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-   -   Roads for trailering - how rough have you gone? (http://www.horseforum.com/trail-riding/roads-trailering-how-rough-have-you-232242/)

NorthernMama 07-13-2013 10:09 PM

Roads for trailering - how rough have you gone?
 
I went out with just the truck last week to check out a road to take my horse trailer on. The road got pretty rough in places - ok for a truck and I certainly could haul a trailer through it, but I wouldn't have felt good about having a horse in the back so I'm glad I checked it out first.

Does anyone have any tales and/or pictures of the worst road they've taken their loaded horse trailer on?

Phly 07-13-2013 11:32 PM

We went to a show a few weeks ago, that was only maybe 3miles away.
I'm a pretty smart fella and know that the dirt tractor path/road will dump us out right into the farm we're heading to.
Washboard, holes, old rail beds, and a half hour later. The horses seemed to care less. But we went home on a real road, not that those were any better really.

Here there's 2 kinda roads, those that are rough and the ones that are REALLY rough.
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2BigReds 07-14-2013 01:43 AM

I wouldn't think that rough roads would be a big problem for sound horses as long as you're not barreling through. Same way you wouldn't want to slam on the breaks unless absolutely necessary.

gunslinger 07-14-2013 07:51 AM

We ride frequently in the Cherokee National Forest of E. TN and the Chattahoochee National Forest, along with the Cohutta Wilderness area of North Georgia. When anyone asks about riding in the area, the first question I ask them is do they have 4 wheel drive. It's not necessary for access, but it can prevent a lot of issues.

Many of the trail heads are via forest service roads which get very little maintenance. They are, in places, quite steep, very narrow, and pot hole filled. Some of them ford creeks.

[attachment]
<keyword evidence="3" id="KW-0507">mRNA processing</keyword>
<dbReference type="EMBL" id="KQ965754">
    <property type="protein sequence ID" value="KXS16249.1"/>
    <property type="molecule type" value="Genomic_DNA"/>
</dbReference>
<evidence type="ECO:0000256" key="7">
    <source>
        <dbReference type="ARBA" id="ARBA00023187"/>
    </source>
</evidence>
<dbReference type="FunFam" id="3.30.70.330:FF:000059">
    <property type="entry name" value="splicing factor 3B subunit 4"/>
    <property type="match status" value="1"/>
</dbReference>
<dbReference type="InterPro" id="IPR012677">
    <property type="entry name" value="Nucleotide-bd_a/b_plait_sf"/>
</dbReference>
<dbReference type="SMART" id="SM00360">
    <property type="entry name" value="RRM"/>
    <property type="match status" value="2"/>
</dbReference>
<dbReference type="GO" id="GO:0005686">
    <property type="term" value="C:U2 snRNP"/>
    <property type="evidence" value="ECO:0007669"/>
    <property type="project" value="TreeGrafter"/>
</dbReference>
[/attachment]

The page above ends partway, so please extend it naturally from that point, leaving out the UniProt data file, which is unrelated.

One trip, the forest service had just dumped about 6 inches of gravel in a very steep and narrow place and we got stuck on the road. Had to unload the horses and after a very scary series of white knuckled maneuvers by another fellow we made it out.....We're now in an F350 4x4 after that episode. We've had trees down across the road, and we always carry a saw and log chain.

The more remote the region, the less maintenance there is on the roads.

The key is to go slow so as not to break an axle or bust a tire.

Saddlebag 07-14-2013 08:49 AM

Take a ride in the trailer. It is much smoother than the tow vehicle because of the suspension of the double axles. Your truck will roll and heave as you roll in and out of a pot hole, not the trailer because there's always one axle /tire on the flat surface.

waresbear 07-14-2013 09:13 AM

There is one horrible cow trail road ^^^^^We haul on to access cross country ski trails that lead to a lake, full of ruts, potholes, humps, you name it. Horses never seen to mind when they are unloaded and set off for a long ride.
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Painted Horse 07-14-2013 09:18 AM

I gave up my LQ because I repeatedly destroyed my holding tanks on the roads I drive.

But the horses always seem to arrive ready to go.

NorthernMama 07-14-2013 01:47 PM

Hmmm... When I ride down this road I will have to remember to take pics and see what you guys say. Of course, I will also have to consider that I will need a turnaround somewhere... I don't think I would be able to back out of this particular road.

Oreos Girl 07-14-2013 03:28 PM

Well since I live on a "dirt" road in Georgia, that means clay, anywhere I trailer out to is rough because I have to first get to a highway.

Saddlebag 07-14-2013 04:32 PM

Normally when backing a vehicle, we take hold of the steering wheel at the top. To back a trailer, hold the wheel at the bottom. Don't look at it while backing or you will be thrown into confusion. Use the same side to side movement as when holding at the top. It works.


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